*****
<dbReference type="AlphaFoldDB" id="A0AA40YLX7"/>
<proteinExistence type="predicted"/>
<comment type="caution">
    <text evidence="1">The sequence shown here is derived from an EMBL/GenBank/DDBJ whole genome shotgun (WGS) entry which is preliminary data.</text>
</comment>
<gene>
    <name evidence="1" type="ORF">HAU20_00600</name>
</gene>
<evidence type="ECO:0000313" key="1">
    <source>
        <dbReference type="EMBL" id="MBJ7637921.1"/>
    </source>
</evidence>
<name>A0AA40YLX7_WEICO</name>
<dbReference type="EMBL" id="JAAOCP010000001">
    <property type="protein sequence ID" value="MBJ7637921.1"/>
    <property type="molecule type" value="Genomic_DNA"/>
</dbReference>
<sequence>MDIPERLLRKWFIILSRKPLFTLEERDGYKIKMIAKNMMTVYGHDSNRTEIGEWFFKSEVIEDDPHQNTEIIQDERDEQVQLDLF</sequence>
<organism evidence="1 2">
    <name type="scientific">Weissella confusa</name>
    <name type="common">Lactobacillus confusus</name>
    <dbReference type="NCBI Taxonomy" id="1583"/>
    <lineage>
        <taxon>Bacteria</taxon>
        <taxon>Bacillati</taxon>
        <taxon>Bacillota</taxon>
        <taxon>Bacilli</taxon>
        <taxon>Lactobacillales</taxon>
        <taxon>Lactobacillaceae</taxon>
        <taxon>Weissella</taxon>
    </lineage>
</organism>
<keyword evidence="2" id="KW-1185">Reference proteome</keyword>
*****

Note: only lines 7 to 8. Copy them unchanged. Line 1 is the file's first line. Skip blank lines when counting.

    <name evidence="1" type="ORF">HAU20_00600</name>
</gene>